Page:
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Meet Lindsay Grossman in Burbank

Today we’d like to introduce you to Lindsay Grossman.

Lindsay, let’s start with your story. We’d love to hear how you got started and how the journey has been so far.
I came out to Los Angeles for college, knowing that I wanted to write, but not really having a confidence in myself that I could do that. I did a number of internships and worked as an assistant in the business for the first few years after graduating. It was a real “come to Jesus” moment, says the agnostic Jewish girl. I came into the business, very naively thinking that everyone was in it for the same reason, a belief that we all loved movies and TV. I took a step back and really tried to evaluate what I wanted and that’s when I just started writing.

I wrote and wrote and wrote and much of what I wrote was bad. But, slowly but surely, I started to get better. I started to trust myself more and realize where my voice truly lies. As a young woman, I felt that my taste and interests were often put down. I grew up in awe of the young adult books of Meg Cabot and Amy Sherman Palladino’s masterful writing on Gilmore Girls. I also grew up watching a ton of classic films, finding a kinship to films like Brief Encounter and Mr. Smith Goes to Washington. This coming of age for me was an acceptance and appreciation for what I love and what I want to write. If I had to break it down, I’d say I ultimately want to write female-driven stories about women who struggle like I do, stand up for themselves, and most importantly, feel deeply.

Over the years, I’ve made it my business to meet with anyone and everyone I could. Unfortunately, in this industry, unless you’re one of those crazy overnight successes, there are peaks and valleys. This past year, I’ve really started to feel an ownership over my skill set and a faith that success would come if I kept at it. I wrote a political rom-com which made its way to being read by a top streaming service and ended up getting me repped. I am currently writing and pitching and hopefully sometime soon, getting staffed as a writer on a TV show.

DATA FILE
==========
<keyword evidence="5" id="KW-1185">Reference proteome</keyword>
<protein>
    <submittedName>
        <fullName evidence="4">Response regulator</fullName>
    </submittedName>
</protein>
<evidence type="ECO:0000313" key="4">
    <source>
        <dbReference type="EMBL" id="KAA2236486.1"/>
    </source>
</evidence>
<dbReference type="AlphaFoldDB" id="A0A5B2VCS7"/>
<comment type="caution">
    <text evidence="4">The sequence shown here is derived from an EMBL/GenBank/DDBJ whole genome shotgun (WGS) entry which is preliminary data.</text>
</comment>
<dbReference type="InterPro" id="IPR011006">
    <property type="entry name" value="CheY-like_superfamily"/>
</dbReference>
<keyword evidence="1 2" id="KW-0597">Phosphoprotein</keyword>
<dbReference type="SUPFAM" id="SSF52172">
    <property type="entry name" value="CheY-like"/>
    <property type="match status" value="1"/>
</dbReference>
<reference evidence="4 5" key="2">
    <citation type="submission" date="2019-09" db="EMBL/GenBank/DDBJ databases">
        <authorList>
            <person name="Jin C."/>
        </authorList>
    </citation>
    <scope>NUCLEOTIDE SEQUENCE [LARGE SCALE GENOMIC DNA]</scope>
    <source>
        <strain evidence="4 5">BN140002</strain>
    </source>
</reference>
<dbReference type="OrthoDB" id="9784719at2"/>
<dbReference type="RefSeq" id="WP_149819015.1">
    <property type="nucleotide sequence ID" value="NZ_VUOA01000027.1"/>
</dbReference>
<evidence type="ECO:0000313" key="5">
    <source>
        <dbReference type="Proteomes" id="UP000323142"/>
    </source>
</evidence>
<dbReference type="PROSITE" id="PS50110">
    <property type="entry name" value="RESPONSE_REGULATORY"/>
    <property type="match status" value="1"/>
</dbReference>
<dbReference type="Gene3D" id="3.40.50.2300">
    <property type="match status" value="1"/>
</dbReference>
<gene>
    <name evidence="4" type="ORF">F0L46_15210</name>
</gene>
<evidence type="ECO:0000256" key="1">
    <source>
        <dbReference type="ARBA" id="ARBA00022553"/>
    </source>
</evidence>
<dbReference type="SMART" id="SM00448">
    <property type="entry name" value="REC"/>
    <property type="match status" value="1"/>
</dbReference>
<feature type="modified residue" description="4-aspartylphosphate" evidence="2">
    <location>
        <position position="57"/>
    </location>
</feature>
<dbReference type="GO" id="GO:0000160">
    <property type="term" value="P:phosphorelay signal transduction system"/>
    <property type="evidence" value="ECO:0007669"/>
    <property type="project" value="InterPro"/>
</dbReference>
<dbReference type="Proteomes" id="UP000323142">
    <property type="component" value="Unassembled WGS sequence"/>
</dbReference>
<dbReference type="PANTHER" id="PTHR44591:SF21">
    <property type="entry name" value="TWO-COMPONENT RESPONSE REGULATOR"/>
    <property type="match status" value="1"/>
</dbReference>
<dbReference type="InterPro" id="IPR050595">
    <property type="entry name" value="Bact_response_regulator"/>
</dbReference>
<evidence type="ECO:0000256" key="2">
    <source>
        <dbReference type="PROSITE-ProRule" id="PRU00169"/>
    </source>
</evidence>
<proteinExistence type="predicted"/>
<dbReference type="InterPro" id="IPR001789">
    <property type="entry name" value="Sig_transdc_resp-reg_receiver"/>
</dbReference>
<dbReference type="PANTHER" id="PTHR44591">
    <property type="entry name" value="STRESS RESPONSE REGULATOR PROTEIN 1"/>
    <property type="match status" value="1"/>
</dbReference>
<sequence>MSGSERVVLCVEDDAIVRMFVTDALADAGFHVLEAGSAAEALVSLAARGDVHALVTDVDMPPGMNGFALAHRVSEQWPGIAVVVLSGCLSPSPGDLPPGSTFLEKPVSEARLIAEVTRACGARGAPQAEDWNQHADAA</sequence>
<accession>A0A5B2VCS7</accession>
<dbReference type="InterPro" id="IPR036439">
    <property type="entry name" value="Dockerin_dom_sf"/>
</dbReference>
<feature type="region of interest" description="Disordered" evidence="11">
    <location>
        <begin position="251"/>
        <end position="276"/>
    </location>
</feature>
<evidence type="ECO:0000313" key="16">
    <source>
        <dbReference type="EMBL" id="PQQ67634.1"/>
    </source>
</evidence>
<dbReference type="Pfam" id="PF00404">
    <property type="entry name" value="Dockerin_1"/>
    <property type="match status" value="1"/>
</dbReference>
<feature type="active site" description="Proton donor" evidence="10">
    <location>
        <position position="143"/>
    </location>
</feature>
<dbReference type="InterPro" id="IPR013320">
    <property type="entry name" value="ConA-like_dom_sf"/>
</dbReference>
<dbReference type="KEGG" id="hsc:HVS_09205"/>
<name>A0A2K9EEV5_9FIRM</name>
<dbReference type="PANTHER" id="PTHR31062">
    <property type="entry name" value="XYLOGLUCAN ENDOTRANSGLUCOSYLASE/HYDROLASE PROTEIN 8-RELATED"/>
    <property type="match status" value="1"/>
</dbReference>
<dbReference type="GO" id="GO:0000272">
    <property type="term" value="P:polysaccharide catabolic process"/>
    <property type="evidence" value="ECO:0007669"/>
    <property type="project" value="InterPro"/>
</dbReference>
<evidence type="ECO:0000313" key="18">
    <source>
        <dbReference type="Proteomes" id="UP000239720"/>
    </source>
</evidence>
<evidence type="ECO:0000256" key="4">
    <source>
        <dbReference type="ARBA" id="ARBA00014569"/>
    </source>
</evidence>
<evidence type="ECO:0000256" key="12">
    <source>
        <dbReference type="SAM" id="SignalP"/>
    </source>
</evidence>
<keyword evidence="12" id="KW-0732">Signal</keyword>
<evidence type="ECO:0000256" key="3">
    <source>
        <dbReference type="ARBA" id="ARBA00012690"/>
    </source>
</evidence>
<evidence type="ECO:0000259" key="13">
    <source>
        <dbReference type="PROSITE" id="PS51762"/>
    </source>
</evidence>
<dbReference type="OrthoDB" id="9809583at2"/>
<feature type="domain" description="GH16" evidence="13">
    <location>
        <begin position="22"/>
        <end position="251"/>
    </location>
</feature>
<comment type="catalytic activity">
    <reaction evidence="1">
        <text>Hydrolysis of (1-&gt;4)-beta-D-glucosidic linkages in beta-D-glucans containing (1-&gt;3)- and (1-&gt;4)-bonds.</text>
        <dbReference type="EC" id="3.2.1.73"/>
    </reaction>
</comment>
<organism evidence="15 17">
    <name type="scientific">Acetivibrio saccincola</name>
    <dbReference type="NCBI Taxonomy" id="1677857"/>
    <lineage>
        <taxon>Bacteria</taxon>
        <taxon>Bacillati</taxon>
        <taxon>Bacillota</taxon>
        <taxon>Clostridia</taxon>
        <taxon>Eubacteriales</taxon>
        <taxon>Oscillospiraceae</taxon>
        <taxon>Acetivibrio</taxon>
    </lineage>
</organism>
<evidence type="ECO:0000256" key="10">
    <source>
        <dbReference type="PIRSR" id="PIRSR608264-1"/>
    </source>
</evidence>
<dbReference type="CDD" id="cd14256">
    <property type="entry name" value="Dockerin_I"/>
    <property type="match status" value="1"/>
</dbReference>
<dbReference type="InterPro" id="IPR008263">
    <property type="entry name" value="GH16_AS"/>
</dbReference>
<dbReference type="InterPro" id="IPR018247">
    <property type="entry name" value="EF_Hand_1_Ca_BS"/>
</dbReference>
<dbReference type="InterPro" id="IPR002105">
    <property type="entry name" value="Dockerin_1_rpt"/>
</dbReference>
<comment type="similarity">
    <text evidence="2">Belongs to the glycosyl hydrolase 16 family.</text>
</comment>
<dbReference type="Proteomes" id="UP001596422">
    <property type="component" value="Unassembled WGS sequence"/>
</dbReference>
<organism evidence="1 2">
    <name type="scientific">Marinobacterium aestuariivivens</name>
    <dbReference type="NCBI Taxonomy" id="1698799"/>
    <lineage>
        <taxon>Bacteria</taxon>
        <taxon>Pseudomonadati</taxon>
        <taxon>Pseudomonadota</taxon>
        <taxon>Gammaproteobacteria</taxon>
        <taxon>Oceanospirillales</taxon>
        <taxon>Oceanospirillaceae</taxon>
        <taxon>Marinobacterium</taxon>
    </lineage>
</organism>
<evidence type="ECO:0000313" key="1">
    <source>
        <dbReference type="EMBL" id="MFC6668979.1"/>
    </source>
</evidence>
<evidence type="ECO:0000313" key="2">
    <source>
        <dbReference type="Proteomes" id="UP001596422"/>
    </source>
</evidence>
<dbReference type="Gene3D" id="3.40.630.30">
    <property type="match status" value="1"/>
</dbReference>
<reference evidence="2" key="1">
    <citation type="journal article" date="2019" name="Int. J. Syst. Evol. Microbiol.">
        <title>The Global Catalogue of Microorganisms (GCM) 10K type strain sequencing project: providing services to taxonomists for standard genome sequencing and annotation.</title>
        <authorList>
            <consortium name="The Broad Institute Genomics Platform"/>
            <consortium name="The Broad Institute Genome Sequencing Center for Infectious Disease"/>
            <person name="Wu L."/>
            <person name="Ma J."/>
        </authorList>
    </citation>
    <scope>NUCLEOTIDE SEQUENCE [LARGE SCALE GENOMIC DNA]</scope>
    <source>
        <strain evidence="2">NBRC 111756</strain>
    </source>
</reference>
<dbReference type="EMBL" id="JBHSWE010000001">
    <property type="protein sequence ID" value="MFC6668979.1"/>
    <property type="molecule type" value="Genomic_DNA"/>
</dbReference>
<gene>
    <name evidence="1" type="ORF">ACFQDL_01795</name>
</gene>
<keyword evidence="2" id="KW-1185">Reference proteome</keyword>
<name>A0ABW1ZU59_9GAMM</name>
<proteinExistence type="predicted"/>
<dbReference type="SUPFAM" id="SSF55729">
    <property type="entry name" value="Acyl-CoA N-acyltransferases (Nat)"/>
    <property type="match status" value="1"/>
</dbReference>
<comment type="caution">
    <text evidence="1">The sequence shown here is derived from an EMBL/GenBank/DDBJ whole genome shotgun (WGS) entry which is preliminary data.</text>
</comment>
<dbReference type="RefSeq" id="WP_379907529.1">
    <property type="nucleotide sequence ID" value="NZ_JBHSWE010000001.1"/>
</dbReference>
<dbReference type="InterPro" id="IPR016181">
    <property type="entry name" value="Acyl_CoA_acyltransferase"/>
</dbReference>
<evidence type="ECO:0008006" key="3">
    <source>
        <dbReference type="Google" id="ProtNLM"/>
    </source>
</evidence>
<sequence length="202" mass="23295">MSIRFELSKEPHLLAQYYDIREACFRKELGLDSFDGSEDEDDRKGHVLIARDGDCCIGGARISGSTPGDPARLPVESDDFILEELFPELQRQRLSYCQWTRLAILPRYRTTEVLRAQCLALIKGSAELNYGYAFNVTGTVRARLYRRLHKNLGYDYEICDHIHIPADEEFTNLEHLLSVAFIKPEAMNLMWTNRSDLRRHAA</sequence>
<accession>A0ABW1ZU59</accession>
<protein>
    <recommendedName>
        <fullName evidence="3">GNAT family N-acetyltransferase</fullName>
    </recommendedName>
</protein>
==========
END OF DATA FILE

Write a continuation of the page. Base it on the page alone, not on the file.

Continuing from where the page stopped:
When the coronavirus hit and our industry was put on hold, I kind of felt like it was some kind of cosmic joke; like the world was sort of saying, “Nope, not yet!” But, of course, a moment later, I realized this was much bigger than my little career. Because of the writer-twitter community, from which I have found a support system, I am inspired to believe we will get back to a place where the industry will go on and reinvent itself as it needs to. Along with the #PreWGALadies, I’ve led a movement around paying it forward and helping to support the next generation of writers.

Overall, has it been relatively smooth? If not, what were some of the struggles along the way?
I felt like the assistant track was a big roadblock for me. Before #metoo, I saw so much abuse and harassment accepted as just a necessary part of this business. I was told I was too sensitive to succeed because I didn’t want to be yelled at or put down. I now see my empathy as a gift, but it took me a while to get there. Writing is nothing but an exercise in empathy, a decision to try and understand someone else’s experience in the world.

Liz Alper, a fantastic writer, started a twitter initiative around the assistant community and it’s been very cathartic to. be involved with #PayUpHollywood. I wouldn’t want to work in this business without trying to move it forward and attack the inequities and harassment that exist.

I also have often felt imposter syndrome, like I didn’t know what I was doing, that I was faking it. This is a feeling that I’ve realized might never go away. I’ve come to the realization that you have to have a belief in yourself. I mean, if you don’t, how else can you expect anyone else to?

If you had to go back in time and start over, would you have done anything differently?
If I had it to do over, I probably would have started writing earlier. But I recognize that this was the journey I went on and that you learn more from your failures than you do from your successes.

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